The LADY MARK defendants were all charged with conspiring to violate and violation of Section 955a. Defendants successfully moved to have the indictment dismissed. The district court assumed for purposes of the motion that the LADY MARK was a stateless vessel.6 The district court concluded that the Government's failure to establish a nexus between the United States and the stateless vessel deprived the court of jurisdiction.7 The Government appeals the dismissal.
We consider first defendants' contention that the United States may not assert jurisdiction over stateless vessels on the high seas8 under Section 955a absent proof of a nexus between this country and the vessel. Section 955a prohibits any person on board a "vessel subject to the jurisdiction of the United States" from possessing a controlled substance with the intent to distribute.9 The definition of "vessel subject to the jurisdiction of the United States" specifically includes vessels without nationality. 21 U.S.C.A. § 955b(d).10 Thus, on its face, the statute does not require that there be a nexus between stateless vessels and the United States but instead extends this country's jurisdiction to all such vessels.
The legislative history of Section 955a indicates, however, that Congress intended to extend jurisdiction only to the "maximum ... permitted under international law." S.Rep. No. 855, 96th Cong., 2d Sess. 2 (1980), U.S.Code Cong. & Admin.News 1980, p. 2785. See also H.R. 323, 96th Cong., 1st Sess. 11 (1979) (Section 955a "is designed to prohibit all acts of illicit trafficking in controlled substances on the high seas which the United States can reach under international law.") (emphasis added); 125 Cong.Rec.H. 6380 (daily ed. July 23, 1979) (statement by Congressman McCloskey) (Section 955a "provides a sound basis for the prosecution of every person and vessel ... engaged in international traffic in drugs and to the broadest extent possible under international law.") (emphasis added). Jurisdiction under Section 955a may not therefore exceed the bounds of international law. Moreover, even had the intent of Congress been less than pellucid, the Supreme Court has long admonished that "an act of congress ought never to be construed to violate the law of nations, if any other possible construction remains...." Murray v. The Charming Betsy, 6 U.S. (2 Cranch) 64, 117-18, 2 L.Ed. 208 (1804); accord, Weinberger v. Rossi, --- U.S. ----, ----, 102 S.Ct. 1510, 1515, 71 L.Ed. 715, 721-22 (1982). As a result we must endeavor to interpret Section 955a in a manner consistent with international law. Accordingly, we must determine whether international law imposes any substantive restrictions upon this country's right to extend jurisdiction to all stateless vessels on the high seas.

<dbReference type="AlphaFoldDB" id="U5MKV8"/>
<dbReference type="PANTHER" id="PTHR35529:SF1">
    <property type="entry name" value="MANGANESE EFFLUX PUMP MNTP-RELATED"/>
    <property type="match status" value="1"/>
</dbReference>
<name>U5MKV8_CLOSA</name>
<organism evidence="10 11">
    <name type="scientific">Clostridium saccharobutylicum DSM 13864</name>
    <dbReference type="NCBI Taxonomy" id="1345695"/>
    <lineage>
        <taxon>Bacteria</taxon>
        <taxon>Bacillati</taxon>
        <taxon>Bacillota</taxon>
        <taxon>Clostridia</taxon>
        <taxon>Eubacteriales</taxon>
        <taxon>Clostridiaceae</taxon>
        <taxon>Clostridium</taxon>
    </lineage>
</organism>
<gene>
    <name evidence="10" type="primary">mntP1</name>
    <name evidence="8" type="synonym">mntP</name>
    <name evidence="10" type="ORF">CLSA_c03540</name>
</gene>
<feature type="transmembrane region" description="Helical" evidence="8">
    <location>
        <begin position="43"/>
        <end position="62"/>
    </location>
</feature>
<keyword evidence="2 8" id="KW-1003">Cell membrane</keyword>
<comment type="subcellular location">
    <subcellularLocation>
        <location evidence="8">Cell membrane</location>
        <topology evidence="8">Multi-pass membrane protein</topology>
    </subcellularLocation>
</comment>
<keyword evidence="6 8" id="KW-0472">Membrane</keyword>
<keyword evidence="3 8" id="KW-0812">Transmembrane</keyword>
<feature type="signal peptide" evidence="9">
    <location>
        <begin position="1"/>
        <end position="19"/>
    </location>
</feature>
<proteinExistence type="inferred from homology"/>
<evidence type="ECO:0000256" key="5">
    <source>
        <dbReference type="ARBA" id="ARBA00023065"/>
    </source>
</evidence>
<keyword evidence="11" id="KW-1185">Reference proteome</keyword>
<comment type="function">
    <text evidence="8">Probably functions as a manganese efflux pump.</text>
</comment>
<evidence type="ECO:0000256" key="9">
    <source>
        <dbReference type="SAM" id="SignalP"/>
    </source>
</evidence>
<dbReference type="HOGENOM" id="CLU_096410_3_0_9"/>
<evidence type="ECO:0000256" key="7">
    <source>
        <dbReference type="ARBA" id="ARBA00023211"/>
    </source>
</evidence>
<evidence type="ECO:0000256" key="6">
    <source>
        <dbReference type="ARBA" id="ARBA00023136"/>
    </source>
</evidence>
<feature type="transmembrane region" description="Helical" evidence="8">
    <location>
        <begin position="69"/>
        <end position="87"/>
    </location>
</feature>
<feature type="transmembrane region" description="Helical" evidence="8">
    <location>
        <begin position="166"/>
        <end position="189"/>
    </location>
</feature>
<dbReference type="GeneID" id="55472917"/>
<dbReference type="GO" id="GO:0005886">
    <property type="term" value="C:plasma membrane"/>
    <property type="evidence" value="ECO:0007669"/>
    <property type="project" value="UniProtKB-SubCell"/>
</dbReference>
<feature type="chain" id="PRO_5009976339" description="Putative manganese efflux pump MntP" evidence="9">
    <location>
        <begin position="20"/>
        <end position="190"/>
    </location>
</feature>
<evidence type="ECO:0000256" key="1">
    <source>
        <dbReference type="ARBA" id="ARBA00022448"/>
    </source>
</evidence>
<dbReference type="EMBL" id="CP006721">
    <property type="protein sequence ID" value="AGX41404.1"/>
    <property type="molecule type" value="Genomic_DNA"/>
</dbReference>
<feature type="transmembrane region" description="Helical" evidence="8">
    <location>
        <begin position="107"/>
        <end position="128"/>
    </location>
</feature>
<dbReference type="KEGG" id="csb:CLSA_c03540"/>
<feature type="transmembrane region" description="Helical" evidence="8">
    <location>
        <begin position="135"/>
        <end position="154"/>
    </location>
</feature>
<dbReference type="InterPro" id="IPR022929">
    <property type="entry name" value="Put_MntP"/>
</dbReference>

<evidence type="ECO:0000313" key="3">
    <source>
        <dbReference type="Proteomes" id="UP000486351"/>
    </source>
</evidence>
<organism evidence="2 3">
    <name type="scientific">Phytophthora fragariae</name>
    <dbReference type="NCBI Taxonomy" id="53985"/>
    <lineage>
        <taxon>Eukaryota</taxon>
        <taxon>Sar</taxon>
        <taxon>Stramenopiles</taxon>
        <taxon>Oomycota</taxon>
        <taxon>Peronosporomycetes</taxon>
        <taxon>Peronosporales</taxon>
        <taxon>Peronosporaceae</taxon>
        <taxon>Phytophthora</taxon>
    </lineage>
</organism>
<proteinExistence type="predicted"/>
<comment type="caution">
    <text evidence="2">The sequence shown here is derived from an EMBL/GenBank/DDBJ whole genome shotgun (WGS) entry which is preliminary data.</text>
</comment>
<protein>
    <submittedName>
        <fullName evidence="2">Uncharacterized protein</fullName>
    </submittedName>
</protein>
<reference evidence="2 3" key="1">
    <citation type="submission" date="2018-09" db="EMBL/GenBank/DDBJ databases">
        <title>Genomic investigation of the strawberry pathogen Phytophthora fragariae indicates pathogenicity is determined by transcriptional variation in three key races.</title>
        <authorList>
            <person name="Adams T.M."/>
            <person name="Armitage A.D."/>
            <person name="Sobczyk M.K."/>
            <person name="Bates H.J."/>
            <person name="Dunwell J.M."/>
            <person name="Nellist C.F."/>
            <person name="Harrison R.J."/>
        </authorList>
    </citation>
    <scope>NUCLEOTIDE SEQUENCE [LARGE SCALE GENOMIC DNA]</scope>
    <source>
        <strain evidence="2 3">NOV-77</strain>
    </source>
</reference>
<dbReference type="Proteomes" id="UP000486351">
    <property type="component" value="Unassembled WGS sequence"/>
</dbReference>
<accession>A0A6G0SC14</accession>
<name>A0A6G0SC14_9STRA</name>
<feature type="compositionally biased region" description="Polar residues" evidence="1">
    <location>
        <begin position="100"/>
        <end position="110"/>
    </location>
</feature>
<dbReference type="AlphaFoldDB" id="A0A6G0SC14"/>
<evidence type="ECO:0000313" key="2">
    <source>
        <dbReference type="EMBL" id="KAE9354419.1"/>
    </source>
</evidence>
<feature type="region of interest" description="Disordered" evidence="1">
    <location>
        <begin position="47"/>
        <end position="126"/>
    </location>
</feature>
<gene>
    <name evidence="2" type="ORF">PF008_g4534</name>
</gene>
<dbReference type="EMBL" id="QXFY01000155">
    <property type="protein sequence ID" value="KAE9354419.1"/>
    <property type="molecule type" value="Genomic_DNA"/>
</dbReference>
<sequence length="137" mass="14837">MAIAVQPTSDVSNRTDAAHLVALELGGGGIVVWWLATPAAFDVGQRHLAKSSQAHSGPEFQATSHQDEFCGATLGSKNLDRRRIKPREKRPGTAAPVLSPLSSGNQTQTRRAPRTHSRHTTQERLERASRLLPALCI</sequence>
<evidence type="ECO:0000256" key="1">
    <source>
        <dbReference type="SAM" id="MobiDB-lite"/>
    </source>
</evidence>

Under international law, all nations have an equal and untrammelled right to navigate on the high seas. Convention on the High Seas Art. 2, opened for signature April 29, 1958, 13 U.S.T. 2312, T.I.A.S. No. 520 (entered into force September 30, 1962); The Marianna Flora, 24 U.S. (11 Wheat) 1, 43, 6 L.Ed. 405 (1826) ("Upon the ocean, then, in time of peace, all possess an entire equality. It is the common highway of all, appropriate to the use of all; and no one can vindicate to himself a superior or exclusive prerogative there."); Le Louis, (1817) 2 Dods 210, 243-44, Eng.Rep. 1464, 1475 (1923); see also G. Mangone, The Elements of International Law 163 (1967); H. Briggs, The Law of Nations 329 (rev.ed. 1952); H. Grotius, Mare Librum (1661). To insure the principle of freedom of the seas, international law generally prohibits any country from asserting jurisdiction over foreign vessels on the high seas.11 The S.S. Lotus, (1927) P.C.I.J. ser. A, No. 10 at 25; see also G. Mangone, supra at 163; A. Higgens & C. Colombos, The International Law of the Sea § 270 at 206 (1945). Indeed, such vessels are normally considered within the exclusive jurisdiction of the country whose flag they fly. Convention on the High Seas, supra, Art. 6; United States v. Williams, 617 F.2d 1063, 1091 n.6 (5th Cir. 1980) (Roney, J. concurring); A. Higgens & C. Colombos, supra, § 255 at 194 (1945); see also United States v. Arra, 630 F.2d 836, 840 (1st Cir. 1980).12